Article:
At some point, we've all run into an "Eeyore:" a gloomy, pessimistic person who is fixated on their problems. Their world is grey, the glass is always half empty, and nothing ever seems to go right for them. I know I've been that guy at times.
Often, when I'm stuck in my head, someone outside my situation can clearly see that things aren't nearly as bad as they seem. Rather, if I'm being honest, I'm being a bit overdramatic and making something trivial sound apocalyptic. This is our "Complainer" segment.
Disclaimer: To be clear, there are very real problems discussed on social media, and people who express heart-breaking loss and pain. The aim of this post is not to trivialize these serious issues and I hope the distinction we are making is apparent.
How Do You Find "Complainers" On Social Media?
We categorize location-based social media content (geosocial data) based on text similarity to reveal how areas compare with one another for a given social topic. Our analysis is more sophisticated than just looking at hashtags and keywords. Rather, these categories are generated through machine learning techniques. In other words, we didn’t set out to find "Complainers," it just happens to be a common type of conversation people naturally engage in on social media.
What is a "Complainer?"
Some of the 200+ topics our text analysis organized for this specific category are:
underdressed, saddened, privileged, insignificant, ironically, ug (as in "ug, I have to go to class now.")
This group loves to share their problems with the world. They dramatize issues that an observer would often consider trivial.
Over-Indexing Areas for "Complainers" in Detroit
These are the areas that over-indexed (represented in green) for "Complainers" compared to the national average (national average = 0, 99th percentile = 10).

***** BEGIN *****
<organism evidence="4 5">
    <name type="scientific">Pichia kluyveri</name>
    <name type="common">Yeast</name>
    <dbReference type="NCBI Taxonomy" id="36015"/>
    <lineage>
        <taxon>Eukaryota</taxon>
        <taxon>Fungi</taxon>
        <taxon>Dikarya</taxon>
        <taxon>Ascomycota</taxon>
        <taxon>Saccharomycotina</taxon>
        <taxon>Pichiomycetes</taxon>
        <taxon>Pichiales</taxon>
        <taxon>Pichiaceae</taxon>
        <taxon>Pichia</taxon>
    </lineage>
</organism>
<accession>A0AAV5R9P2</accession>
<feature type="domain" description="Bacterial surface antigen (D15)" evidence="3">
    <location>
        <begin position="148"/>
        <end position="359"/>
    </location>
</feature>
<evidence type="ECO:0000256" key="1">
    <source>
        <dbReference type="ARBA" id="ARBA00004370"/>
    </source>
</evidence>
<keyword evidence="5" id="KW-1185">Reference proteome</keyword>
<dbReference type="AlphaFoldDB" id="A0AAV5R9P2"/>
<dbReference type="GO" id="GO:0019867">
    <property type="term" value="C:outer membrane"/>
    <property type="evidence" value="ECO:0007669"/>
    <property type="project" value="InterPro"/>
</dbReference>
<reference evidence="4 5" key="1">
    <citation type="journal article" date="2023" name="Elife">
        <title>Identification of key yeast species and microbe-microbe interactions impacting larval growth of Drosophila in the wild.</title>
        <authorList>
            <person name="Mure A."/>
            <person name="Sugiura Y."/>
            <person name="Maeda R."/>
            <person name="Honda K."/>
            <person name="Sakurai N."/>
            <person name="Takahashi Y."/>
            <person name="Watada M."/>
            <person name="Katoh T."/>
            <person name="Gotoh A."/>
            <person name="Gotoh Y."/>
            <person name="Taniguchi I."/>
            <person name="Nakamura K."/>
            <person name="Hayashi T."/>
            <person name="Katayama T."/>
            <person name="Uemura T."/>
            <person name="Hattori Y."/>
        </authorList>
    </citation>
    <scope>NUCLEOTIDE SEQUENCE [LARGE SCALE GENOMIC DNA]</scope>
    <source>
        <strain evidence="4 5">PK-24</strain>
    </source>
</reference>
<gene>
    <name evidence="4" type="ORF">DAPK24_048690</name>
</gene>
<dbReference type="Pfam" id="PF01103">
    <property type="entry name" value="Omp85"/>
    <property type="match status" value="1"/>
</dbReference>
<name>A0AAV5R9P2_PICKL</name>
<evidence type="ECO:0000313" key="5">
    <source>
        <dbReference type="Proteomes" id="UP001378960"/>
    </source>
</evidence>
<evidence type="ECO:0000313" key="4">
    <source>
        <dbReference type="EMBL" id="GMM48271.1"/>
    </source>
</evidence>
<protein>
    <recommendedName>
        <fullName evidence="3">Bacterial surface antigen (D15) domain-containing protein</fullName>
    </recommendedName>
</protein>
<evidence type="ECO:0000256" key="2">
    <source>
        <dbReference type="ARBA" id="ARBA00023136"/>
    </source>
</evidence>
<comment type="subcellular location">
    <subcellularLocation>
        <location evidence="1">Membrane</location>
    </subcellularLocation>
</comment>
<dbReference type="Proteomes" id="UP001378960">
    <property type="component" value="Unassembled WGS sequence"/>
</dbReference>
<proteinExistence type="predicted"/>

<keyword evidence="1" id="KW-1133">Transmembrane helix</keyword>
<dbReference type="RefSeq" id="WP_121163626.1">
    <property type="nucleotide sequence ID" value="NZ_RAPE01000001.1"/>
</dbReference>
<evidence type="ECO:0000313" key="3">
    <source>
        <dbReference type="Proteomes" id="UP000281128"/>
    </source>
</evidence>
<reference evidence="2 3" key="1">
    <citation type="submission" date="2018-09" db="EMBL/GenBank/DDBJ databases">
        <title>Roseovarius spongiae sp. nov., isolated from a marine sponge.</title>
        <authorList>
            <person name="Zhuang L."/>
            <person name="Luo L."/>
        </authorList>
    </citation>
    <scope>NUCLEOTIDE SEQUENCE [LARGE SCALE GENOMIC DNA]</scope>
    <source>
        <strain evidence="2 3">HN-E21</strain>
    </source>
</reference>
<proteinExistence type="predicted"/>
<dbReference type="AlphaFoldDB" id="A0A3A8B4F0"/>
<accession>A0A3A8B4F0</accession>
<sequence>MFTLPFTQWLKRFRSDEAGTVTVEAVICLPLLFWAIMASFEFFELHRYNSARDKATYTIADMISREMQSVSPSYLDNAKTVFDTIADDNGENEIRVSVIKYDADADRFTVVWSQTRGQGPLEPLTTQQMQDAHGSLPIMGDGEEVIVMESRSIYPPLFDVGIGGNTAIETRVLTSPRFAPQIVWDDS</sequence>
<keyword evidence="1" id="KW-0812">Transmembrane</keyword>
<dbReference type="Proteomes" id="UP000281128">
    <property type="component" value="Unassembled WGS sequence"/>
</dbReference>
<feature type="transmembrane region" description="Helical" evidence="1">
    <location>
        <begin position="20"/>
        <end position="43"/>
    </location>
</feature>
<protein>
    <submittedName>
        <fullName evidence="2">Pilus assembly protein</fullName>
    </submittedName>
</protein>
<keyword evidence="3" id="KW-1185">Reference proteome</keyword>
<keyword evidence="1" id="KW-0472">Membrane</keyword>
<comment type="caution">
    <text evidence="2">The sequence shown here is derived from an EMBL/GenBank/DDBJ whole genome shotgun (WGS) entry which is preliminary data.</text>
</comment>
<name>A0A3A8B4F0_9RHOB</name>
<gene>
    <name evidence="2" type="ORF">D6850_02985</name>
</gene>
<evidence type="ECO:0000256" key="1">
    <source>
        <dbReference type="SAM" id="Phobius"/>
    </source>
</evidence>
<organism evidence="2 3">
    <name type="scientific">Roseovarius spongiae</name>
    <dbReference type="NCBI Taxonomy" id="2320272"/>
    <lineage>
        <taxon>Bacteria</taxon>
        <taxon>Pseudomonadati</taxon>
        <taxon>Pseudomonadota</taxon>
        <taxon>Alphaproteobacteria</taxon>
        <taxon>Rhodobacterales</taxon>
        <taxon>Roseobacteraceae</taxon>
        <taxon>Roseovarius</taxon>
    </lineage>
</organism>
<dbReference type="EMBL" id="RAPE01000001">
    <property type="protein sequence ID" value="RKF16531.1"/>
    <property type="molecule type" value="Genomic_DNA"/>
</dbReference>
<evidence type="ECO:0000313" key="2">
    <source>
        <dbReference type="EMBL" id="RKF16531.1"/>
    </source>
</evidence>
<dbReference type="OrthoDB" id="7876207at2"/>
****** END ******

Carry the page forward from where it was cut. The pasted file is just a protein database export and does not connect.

- West Detroit
- Lathrup Village
- Grosse Pointe
What would knowing this information help us with? Here are just a few scenarios in which this data could be applied:
Public Relations: It is not uncommon for unhappy customers to call out a company on social media, especially after failing to get a response from them. In fact, 46% of customers have used social to "call out" a brand. If "Complainers" are more likely to call out brands about what they've done wrong, knowing where they are could aid in preventing PR catastrophes.
Mental Health Organizations: While the topics of conversation in regards to this segment are more trivial in nature, it may help measure the mental health of a community. Mental illness is on the rise for many reasons (increased social media engagement being one of them). Knowing which areas are more prone to mental illness could help health organizations provide appropriate care faster.
The level of "Complainer" behavior can tell us a lot about an area, especially when observed alongside other social segments. What companies or use cases could you see this map being valuable for?
Curious about Spatial?